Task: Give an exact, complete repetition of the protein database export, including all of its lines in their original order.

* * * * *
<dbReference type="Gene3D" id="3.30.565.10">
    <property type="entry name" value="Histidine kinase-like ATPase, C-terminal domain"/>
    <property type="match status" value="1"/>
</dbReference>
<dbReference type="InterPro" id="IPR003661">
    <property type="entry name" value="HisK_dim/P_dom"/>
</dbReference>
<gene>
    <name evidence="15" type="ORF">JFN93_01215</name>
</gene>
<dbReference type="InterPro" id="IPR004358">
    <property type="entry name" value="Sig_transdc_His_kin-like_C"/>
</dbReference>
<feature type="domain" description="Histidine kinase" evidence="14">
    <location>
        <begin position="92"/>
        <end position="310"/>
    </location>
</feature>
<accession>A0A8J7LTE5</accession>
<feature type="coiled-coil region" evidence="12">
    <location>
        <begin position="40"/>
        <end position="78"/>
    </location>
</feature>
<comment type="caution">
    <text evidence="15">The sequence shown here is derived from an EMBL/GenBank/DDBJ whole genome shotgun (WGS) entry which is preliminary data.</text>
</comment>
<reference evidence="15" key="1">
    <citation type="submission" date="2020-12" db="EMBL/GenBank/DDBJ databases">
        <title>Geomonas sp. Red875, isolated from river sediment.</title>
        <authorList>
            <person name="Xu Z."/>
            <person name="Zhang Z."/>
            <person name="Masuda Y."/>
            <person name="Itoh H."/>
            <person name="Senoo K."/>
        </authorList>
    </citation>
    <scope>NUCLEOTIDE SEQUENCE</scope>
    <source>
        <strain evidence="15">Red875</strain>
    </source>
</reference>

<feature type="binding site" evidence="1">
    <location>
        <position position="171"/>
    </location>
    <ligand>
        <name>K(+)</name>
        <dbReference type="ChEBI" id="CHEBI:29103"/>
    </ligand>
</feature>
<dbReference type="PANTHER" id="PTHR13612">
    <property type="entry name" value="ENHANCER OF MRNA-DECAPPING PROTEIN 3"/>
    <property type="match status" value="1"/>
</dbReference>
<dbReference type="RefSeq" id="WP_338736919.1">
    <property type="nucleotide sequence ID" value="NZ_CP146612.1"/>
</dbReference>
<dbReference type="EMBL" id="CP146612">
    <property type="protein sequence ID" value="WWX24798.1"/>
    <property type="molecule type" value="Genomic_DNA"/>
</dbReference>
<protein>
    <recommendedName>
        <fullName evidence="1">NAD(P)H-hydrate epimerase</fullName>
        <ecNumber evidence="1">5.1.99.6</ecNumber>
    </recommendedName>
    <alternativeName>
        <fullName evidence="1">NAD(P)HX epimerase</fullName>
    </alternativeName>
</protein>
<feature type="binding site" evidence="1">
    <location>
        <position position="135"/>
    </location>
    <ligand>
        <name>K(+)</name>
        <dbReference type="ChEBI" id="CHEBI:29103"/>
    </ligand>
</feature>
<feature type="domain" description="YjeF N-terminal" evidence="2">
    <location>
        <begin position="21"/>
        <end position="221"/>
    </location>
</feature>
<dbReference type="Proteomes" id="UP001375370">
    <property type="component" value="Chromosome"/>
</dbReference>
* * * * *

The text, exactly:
<dbReference type="Gene3D" id="3.30.565.10">
    <property type="entry name" value="Histidine kinase-like ATPase, C-terminal domain"/>
    <property type="match status" value="1"/>
</dbReference>
<dbReference type="InterPro" id="IPR003661">
    <property type="entry name" value="HisK_dim/P_dom"/>
</dbReference>
<gene>
    <name evidence="15" type="ORF">JFN93_01215</name>
</gene>
<dbReference type="InterPro" id="IPR004358">
    <property type="entry name" value="Sig_transdc_His_kin-like_C"/>
</dbReference>
<feature type="domain" description="Histidine kinase" evidence="14">
    <location>
        <begin position="92"/>
        <end position="310"/>
    </location>
</feature>
<accession>A0A8J7LTE5</accession>
<feature type="coiled-coil region" evidence="12">
    <location>
        <begin position="40"/>
        <end position="78"/>
    </location>
</feature>
<comment type="caution">
    <text evidence="15">The sequence shown here is derived from an EMBL/GenBank/DDBJ whole genome shotgun (WGS) entry which is preliminary data.</text>
</comment>
<reference evidence="15" key="1">
    <citation type="submission" date="2020-12" db="EMBL/GenBank/DDBJ databases">
        <title>Geomonas sp. Red875, isolated from river sediment.</title>
        <authorList>
            <person name="Xu Z."/>
            <person name="Zhang Z."/>
            <person name="Masuda Y."/>
            <person name="Itoh H."/>
            <person name="Senoo K."/>
        </authorList>
    </citation>
    <scope>NUCLEOTIDE SEQUENCE</scope>
    <source>
        <strain evidence="15">Red875</strain>
    </source>
</reference>

<feature type="binding site" evidence="1">
    <location>
        <position position="171"/>
    </location>
    <ligand>
        <name>K(+)</name>
        <dbReference type="ChEBI" id="CHEBI:29103"/>
    </ligand>
</feature>
<dbReference type="PANTHER" id="PTHR13612">
    <property type="entry name" value="ENHANCER OF MRNA-DECAPPING PROTEIN 3"/>
    <property type="match status" value="1"/>
</dbReference>
<dbReference type="RefSeq" id="WP_338736919.1">
    <property type="nucleotide sequence ID" value="NZ_CP146612.1"/>
</dbReference>
<dbReference type="EMBL" id="CP146612">
    <property type="protein sequence ID" value="WWX24798.1"/>
    <property type="molecule type" value="Genomic_DNA"/>
</dbReference>
<protein>
    <recommendedName>
        <fullName evidence="1">NAD(P)H-hydrate epimerase</fullName>
        <ecNumber evidence="1">5.1.99.6</ecNumber>
    </recommendedName>
    <alternativeName>
        <fullName evidence="1">NAD(P)HX epimerase</fullName>
    </alternativeName>
</protein>
<feature type="binding site" evidence="1">
    <location>
        <position position="135"/>
    </location>
    <ligand>
        <name>K(+)</name>
        <dbReference type="ChEBI" id="CHEBI:29103"/>
    </ligand>
</feature>
<feature type="domain" description="YjeF N-terminal" evidence="2">
    <location>
        <begin position="21"/>
        <end position="221"/>
    </location>
</feature>
<dbReference type="Proteomes" id="UP001375370">
    <property type="component" value="Chromosome"/>
</dbReference>